Russia Threatens to Block Facebook, Twitter, Google For Failing to Report Political Bloggers

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The U.S. Internet giants are told they must comply with a new law that says bloggers with more than 3,000 readers a day must be tracked.

Russian authorities have told leading U.S. social media firms Google, Twitter and Facebook that they face being blocked if they fail to abide by a strict new Internet law.

Media watchdog Roskomnadzor says the companies must register bloggers who have more than 3,000 readers a day and take down websites calling for "unsanctioned protests and unrest."

The regulator says that because encryption technology used by the firms does not allow authorities to block specific sites, they will have no choice but to entirely block access to the services of the U.S. Internet giants if they are found to be violating the new law.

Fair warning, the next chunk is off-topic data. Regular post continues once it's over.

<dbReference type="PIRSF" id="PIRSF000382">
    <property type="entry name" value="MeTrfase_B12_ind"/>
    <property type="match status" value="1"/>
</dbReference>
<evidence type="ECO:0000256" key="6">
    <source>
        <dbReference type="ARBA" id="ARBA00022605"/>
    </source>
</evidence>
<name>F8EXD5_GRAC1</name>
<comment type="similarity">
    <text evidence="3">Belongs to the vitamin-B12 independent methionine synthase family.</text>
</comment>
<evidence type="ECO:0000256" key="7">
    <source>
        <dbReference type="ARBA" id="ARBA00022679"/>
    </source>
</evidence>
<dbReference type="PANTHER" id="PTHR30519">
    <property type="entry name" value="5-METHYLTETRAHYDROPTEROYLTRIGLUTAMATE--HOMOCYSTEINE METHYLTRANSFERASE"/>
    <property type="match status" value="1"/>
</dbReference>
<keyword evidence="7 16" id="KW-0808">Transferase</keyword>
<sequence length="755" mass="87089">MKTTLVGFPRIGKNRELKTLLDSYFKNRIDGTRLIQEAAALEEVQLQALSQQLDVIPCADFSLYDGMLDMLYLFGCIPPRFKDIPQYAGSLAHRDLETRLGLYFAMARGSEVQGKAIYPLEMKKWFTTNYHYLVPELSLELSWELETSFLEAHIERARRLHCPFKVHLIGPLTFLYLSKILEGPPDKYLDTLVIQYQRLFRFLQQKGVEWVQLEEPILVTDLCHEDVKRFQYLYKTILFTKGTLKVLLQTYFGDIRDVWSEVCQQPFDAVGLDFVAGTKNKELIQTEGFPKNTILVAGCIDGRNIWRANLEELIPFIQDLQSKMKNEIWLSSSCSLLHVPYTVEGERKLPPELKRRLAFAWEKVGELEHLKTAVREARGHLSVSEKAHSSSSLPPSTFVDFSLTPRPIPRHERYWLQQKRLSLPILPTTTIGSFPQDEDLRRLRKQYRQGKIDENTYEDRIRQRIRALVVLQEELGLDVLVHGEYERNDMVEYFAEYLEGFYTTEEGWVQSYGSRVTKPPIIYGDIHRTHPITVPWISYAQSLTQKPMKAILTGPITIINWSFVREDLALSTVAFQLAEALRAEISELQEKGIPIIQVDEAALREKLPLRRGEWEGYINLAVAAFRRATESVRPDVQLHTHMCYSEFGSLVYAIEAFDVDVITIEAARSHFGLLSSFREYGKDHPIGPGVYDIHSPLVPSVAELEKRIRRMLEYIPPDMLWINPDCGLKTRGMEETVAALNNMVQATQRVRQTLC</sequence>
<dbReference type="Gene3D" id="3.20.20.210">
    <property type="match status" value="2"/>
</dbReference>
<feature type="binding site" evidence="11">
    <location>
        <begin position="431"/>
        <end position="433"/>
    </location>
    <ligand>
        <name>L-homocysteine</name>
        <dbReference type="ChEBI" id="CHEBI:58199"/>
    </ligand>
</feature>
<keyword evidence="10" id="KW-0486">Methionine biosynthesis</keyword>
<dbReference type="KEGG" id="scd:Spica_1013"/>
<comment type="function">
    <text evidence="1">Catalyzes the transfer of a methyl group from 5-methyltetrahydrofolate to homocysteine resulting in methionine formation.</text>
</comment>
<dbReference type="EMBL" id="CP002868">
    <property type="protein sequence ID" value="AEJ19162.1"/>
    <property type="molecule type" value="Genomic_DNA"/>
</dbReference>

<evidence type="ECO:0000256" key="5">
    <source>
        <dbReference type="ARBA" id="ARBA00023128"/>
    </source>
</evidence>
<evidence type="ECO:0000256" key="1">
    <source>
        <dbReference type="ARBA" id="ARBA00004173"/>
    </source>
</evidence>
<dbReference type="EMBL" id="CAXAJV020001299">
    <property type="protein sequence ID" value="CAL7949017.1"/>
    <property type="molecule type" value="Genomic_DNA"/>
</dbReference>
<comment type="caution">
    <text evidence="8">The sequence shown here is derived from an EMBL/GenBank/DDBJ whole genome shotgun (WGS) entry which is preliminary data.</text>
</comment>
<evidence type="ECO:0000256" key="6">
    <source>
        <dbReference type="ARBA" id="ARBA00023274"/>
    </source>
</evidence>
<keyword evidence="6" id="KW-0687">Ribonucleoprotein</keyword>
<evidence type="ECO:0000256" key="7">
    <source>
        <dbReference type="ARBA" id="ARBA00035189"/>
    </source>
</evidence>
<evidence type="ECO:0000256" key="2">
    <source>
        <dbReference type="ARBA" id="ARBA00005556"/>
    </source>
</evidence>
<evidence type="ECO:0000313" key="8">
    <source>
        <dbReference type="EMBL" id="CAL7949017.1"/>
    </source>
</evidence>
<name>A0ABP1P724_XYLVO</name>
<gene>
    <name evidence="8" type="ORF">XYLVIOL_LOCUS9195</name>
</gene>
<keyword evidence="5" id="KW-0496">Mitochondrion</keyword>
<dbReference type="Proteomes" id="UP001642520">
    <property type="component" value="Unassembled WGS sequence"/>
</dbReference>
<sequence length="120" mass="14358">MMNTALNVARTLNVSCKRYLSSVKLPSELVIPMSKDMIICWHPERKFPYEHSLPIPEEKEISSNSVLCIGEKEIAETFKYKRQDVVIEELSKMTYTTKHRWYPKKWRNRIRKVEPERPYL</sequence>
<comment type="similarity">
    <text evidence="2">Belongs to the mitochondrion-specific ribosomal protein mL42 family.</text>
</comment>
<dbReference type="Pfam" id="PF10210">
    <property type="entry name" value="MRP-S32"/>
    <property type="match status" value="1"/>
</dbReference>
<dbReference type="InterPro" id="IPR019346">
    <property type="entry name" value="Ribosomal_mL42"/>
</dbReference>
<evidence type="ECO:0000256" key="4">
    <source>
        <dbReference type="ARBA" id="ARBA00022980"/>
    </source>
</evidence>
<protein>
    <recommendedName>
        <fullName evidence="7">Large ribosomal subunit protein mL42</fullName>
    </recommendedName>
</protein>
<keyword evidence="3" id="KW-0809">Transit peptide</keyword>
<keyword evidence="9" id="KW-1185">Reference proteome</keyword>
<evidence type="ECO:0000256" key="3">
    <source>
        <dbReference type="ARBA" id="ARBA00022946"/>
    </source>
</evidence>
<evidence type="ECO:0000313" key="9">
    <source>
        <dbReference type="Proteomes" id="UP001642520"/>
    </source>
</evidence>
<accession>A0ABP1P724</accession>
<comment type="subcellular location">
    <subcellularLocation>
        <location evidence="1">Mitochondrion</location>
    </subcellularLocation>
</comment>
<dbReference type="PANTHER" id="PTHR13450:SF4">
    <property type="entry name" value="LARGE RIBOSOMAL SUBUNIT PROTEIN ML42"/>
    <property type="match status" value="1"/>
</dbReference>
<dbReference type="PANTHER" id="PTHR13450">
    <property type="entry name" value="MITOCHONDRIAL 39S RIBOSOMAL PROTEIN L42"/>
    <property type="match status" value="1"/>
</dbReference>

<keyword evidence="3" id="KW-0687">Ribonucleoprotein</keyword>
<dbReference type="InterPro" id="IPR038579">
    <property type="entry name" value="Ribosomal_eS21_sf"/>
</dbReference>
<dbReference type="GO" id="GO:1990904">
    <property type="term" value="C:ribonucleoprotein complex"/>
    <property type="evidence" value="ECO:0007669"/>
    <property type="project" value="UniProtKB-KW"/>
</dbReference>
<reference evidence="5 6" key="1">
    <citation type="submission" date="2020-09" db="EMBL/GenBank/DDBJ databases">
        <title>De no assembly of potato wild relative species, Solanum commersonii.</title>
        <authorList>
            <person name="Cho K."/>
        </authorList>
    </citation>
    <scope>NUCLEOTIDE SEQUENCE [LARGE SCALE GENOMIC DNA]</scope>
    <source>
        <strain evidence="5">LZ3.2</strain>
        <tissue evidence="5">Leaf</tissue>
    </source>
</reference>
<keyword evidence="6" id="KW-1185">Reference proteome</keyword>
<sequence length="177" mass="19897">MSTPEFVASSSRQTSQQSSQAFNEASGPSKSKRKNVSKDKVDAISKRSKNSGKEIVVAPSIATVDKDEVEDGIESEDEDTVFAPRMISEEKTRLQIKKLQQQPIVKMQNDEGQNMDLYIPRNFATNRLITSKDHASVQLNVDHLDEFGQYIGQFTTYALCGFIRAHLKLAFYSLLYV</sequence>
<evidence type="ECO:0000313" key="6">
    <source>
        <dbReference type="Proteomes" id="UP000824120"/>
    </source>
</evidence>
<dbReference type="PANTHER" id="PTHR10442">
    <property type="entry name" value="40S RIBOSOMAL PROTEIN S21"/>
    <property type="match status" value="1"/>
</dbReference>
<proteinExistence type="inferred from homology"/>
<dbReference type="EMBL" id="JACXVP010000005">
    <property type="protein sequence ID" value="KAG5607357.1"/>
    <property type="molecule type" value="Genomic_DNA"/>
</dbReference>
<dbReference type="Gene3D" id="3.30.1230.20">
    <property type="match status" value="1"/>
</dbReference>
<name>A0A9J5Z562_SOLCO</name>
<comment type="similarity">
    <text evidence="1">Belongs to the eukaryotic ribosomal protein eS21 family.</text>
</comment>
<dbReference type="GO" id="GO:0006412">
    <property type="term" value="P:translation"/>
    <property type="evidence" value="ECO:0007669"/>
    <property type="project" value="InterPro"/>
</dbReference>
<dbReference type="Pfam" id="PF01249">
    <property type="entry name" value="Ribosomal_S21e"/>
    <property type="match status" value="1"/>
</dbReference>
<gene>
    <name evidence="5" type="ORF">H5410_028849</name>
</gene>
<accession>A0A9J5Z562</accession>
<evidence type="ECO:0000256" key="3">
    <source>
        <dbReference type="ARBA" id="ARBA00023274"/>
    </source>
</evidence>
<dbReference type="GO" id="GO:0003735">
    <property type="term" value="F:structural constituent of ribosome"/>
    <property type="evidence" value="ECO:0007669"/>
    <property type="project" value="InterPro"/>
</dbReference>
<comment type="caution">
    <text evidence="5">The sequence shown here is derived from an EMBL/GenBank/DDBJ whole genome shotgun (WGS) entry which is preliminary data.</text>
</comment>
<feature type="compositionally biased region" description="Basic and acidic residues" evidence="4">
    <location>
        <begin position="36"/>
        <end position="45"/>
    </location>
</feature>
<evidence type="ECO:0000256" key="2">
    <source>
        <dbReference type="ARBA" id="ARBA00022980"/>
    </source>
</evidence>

Critics have accused the Kremlin of extending media censorship under the law. Last January all three social media companies resisted pressure to remove posts by opposition activist Alexander Navalny calling for a mass protest in Moscow. Thousands of people rallied at the unsanctioned demonstration against President Vladimir Putin, which passed off peacefully, despite dozens of arrests, including Navalny, who was seized by police for breaching a curfew order.

Roskomnadzor says it sent letters this week to Google, Facebook and Twitter, asking them to comply with the new law, according to wire agencies reports.

"In our letters we regularly remind (companies) of the consequences of violating the legislation," Roskomnadzor spokesman Vadim Ampelonsky said.

The companies were required to monitor bloggers themselves and take down websites that the regulator deemed as calling for "unsanctioned protests and unrest," he added.